Monday 1 October 2012

Hunger in Spain.

As our betters only now start to speak their minds freely, Steven Pearlstein (The Washington Post columnist) wrote for them "A manifesto for the entitled" (h/t Mike Norman Economics)

Not bad for a first attempt, but he forgot some things: "I am entitled to immunity from prosecution for breaking the law and regulations, for defrauding other investors and the public and for bribing the regulators".


No prize for those who guess that local free-marketeers will inevitably object that perhaps (perhaps!) that describes the US rich. "In Australia things are different."


Sure they are. In Spain, too, things are different. While the Spanish people need to bin-dive (a new sport where you "dive" head-first into rubbish bins left outside supermarkets to retrieve whatever you find edible), the son-in-law of HM Juan Carlos I, Iñaki Urdangarín is being tried on charges of "defrauding the exchequer, falsifying documents, misappropriation of public funds and prevarication".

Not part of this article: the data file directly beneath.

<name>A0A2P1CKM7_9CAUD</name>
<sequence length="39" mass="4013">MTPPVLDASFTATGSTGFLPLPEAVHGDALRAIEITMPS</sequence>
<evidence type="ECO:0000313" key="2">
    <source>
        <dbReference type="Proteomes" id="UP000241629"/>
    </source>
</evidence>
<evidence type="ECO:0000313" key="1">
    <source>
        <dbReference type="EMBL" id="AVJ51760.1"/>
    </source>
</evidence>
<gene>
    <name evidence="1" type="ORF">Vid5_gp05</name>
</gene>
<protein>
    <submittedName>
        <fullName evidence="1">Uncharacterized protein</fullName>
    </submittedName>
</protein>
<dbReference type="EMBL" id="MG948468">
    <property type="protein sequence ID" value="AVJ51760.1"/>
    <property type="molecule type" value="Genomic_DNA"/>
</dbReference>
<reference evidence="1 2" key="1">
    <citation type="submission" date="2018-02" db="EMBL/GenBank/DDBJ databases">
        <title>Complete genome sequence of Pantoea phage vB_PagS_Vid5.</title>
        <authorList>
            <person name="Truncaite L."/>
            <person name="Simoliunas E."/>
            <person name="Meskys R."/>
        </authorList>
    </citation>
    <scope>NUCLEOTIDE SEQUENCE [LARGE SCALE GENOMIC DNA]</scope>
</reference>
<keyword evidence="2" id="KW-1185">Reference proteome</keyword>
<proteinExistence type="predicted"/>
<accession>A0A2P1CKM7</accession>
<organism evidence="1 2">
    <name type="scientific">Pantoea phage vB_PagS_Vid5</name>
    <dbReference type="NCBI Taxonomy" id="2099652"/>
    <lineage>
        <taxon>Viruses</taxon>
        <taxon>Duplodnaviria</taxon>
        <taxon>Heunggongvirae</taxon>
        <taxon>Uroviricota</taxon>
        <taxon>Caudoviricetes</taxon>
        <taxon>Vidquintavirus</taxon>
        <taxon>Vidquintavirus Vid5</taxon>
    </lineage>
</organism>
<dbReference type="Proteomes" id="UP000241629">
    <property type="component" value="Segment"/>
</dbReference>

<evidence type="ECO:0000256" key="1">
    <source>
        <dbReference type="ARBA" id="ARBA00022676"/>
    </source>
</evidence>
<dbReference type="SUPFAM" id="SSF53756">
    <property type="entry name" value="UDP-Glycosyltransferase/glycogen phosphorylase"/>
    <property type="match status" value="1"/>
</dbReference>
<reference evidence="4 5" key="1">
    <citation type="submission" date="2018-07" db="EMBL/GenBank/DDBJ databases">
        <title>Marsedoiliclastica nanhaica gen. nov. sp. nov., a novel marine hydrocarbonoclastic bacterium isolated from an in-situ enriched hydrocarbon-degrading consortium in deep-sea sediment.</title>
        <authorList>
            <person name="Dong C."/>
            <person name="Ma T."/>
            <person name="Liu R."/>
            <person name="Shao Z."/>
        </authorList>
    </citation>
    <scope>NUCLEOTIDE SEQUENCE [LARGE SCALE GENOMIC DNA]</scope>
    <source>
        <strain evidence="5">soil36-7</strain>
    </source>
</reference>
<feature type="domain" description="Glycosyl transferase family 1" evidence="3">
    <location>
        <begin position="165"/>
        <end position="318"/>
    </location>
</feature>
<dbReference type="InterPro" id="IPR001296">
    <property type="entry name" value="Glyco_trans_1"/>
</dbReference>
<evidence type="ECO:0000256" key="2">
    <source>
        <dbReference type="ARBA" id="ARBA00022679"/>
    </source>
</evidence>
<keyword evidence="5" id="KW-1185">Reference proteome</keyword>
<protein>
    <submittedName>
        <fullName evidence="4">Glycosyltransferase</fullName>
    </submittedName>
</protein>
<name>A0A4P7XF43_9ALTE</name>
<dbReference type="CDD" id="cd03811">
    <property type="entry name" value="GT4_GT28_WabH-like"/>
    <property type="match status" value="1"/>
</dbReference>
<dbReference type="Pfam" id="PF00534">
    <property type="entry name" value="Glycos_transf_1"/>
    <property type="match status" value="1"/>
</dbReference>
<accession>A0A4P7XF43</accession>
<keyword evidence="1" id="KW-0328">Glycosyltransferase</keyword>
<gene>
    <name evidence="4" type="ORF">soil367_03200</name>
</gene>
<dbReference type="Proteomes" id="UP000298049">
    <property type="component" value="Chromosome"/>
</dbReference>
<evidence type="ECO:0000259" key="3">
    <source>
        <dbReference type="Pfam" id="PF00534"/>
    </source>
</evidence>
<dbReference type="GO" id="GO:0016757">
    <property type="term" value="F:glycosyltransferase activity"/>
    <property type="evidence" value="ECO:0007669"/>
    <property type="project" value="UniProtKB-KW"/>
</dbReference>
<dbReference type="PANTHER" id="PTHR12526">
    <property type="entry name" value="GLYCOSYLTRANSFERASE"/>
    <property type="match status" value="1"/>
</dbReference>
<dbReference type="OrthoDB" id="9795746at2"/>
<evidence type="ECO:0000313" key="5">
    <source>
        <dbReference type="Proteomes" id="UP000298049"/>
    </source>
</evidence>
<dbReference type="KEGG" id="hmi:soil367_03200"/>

His father-in-law himself was in the news as well, last April. His Majesty, president of the Spanish branch of the World Wide Fund for Nature, broke his hip while on a hunting trip in Botswana:
"Shoots with Rann Safaris cost upwards of $8,700 (£5,500) a week, with an elephant costing a further $15,000 to kill. A day out with professional hunter Jeff Rann, pictured with the king, costs a further $2,000." (See here)
So, when our esteemed right-whingers start whingeing about the Spaniards being corrupt, lazy and used to living beyond their means, I am sure they will be talking about cases like these.

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